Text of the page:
A week ago Fred and I went on a long walk. We were to meet up with a group of people I barely knew and go on a hike. We were 15 or so minutes late and I couldn’t find them. We were next to a grocery store that was hosting an outdoor concert. A band was playing some Italian music. We stayed to listen, even though it was so crowded we had to move three times before finding a good spot.
A couple of months ago, I wouldn’t have had the energy to spontaneously watch a concert after failing to get to the meeting spot on time. Months before that, I wouldn’t have gone to such a crowded place. A few years ago, I would have been to scared to go on a hike with a new group of potential friends.
Getting my Master’s degree seems like a molehill compared to what I accomplished then.
And that’s strange, isn’t it? I have such a hard time with things that come naturally for others. Part of me feels like I shouldn’t be so proud of these tiny steps I am taking towards being a grown up lady person. That part of me wants to imagine every small victory as being akin to getting a participation ribbon in the Special Olympics. That part of me can suck it.
There are so may things in my life that I feel I have to justify, to explain to everyone I meet. The thing about having an Autism Spectrum Disorder isn’t that I’m some sort of socially awkward person with autism superpowers. as far as I understand, I have a collection of development delays. I’m better than my peers in some areas because, like most people, I have things that interest me that I have worked hard on. I’m at the same level as my peers in most ways.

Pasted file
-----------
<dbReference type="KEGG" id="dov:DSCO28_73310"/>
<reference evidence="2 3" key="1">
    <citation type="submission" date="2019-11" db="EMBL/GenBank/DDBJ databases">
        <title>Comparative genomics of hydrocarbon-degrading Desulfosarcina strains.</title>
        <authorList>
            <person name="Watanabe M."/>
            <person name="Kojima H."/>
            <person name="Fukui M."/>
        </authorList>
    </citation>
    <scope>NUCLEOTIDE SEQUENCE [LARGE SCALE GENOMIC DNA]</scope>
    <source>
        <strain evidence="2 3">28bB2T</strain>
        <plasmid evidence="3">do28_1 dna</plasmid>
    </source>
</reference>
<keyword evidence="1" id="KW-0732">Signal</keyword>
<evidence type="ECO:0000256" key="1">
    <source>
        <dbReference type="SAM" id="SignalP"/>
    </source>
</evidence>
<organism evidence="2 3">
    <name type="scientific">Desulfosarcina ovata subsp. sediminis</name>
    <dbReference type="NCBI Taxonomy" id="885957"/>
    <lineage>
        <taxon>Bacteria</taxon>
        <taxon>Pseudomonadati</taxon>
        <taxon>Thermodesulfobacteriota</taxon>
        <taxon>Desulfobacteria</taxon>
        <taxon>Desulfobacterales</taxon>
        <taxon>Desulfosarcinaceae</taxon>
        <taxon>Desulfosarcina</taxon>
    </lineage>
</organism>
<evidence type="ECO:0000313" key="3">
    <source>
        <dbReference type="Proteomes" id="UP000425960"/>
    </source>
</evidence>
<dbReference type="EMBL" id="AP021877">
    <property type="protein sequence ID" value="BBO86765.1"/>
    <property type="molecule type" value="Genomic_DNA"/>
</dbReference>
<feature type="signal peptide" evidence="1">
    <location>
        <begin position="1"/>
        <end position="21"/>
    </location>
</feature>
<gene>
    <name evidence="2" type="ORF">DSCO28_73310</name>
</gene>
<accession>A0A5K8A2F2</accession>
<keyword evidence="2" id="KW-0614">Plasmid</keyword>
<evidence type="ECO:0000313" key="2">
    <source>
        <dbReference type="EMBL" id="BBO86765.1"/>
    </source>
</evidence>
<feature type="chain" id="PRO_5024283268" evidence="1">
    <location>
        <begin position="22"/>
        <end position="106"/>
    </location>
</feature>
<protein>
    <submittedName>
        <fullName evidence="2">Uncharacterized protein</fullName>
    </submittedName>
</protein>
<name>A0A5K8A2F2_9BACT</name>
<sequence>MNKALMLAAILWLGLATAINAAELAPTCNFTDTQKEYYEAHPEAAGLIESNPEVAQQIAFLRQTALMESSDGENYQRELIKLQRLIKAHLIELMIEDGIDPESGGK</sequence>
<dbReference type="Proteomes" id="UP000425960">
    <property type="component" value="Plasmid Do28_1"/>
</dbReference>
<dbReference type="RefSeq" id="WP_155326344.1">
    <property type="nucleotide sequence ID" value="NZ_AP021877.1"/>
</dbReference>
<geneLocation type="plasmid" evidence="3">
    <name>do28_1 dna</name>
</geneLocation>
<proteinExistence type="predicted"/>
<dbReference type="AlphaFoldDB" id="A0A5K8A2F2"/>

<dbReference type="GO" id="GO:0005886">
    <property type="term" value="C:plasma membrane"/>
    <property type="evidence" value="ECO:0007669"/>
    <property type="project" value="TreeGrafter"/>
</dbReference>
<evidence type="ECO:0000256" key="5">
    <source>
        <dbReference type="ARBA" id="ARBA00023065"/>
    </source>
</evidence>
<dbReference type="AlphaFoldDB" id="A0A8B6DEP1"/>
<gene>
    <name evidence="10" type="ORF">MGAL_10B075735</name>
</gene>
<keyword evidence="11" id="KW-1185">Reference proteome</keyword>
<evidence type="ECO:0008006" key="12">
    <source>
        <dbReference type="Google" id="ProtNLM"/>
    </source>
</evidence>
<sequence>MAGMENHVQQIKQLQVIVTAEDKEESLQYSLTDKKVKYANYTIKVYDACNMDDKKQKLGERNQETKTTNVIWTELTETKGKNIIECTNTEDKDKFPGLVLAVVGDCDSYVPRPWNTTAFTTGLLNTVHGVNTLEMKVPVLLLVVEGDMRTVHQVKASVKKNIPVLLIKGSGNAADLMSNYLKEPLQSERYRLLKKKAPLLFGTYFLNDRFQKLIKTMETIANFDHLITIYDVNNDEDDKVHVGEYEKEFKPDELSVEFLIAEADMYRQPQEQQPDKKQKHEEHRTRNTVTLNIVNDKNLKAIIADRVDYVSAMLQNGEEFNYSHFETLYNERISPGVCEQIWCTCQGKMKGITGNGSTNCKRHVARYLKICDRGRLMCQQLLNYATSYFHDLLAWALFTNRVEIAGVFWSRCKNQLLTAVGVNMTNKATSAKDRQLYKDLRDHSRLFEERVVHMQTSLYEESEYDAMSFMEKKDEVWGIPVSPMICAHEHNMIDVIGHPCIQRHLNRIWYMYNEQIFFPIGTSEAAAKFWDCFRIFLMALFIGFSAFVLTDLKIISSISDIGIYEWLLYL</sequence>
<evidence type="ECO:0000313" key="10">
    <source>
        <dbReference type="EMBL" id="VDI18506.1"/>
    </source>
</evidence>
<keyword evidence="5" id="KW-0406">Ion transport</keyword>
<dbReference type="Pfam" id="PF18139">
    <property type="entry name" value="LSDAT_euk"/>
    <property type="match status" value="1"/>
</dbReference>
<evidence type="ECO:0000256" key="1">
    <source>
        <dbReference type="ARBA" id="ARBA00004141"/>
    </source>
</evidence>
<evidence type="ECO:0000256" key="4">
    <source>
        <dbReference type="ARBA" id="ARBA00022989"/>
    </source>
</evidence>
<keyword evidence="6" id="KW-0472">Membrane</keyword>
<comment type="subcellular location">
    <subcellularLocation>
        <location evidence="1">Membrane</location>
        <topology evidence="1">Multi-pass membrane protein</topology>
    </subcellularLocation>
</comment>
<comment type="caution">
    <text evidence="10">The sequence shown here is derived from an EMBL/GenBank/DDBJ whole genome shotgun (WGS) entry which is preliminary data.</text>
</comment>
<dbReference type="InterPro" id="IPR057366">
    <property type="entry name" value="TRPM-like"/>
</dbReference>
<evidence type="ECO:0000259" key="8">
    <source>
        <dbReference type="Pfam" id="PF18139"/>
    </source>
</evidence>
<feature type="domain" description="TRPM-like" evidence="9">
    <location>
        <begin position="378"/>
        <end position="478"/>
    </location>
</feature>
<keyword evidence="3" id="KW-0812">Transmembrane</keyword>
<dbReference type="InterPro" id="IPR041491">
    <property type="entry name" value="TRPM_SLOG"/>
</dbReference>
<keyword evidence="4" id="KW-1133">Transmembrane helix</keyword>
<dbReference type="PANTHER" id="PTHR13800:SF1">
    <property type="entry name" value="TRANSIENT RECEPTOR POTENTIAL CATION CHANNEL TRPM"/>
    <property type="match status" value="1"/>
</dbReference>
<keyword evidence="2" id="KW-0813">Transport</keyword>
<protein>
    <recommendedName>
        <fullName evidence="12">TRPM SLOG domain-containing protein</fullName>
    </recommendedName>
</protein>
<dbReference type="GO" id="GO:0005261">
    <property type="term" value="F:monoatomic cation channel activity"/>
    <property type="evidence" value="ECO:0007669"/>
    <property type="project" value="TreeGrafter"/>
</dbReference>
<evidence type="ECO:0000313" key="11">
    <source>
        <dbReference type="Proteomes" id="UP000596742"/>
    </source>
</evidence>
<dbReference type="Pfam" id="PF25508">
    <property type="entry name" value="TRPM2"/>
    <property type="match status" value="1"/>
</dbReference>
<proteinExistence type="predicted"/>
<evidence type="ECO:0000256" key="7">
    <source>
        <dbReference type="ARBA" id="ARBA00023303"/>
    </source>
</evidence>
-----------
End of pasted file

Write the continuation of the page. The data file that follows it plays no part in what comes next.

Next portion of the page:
But there are areas where I am at least ten years behind my age group, developmentally. There are things, very elementary things, that take a long, long time to ‘click’ in my head. Things that elementary students get, but I have a harder time figuring out than I do grown up lady things (E.g, college, getting a job, paying my bills.). When it comes to teaching others, it is easy for me to remember that everyone has their own skills, that one can’t judge a fish on it’s tree climbing skills. If someone tells me “I can’t,” I would tell them “You can’t right now. keep trying until you get it.” I have trouble applying those concepts to myself. Yet there are these times where I step back for a second, look at what I’ve done and think ‘wow, I’ve come so far.’
Here is an incomplete list of moments when I felt like Daniel-san after he defeated the Cobra Kai, in order of when I thought of them:
1. Tying my shoes:
I remember being taken out of class in elementary school every once in a while to go to the counsellor’s office. She had a giant model of a shoe and I would spend thirty minutes practicing lacing it up and tying it bunny ears style. I did not master this skill until my second year at college.
2. Holding a pencil between my middle and pointer fingers without dropping it.
3. Ordering for myself at restaurants:
I used to have panic attacks trying to order at even a fast food counter. I still wonder sometimes what it must of looked like to the wait staff, a teenage girl having her Mommy order for her. Not only do I go to restaurants alone now, I prefer it. (Memo to myself: Write an essay on the benefits of eating alone.)
4. Maintaining eye contact:
Okay this one is a lie. 90% of the time I’m looking at the bridge of your nose, but you will never know. Except I just told you. Shit.
5. A natural looking smile.
6. Small talk:
7. Taking phone calls, making phone calls.
8. I break way less glasses and plates now a days.
Next step: learning to ride a bike. Or at the very least, climbing trees.
(I should say that the Special Olympics re no joke. Any of those athletes can beat my uncoordinated ass at the sport of their choice. The stigma is there, though, and that’s what I was trying to get at.)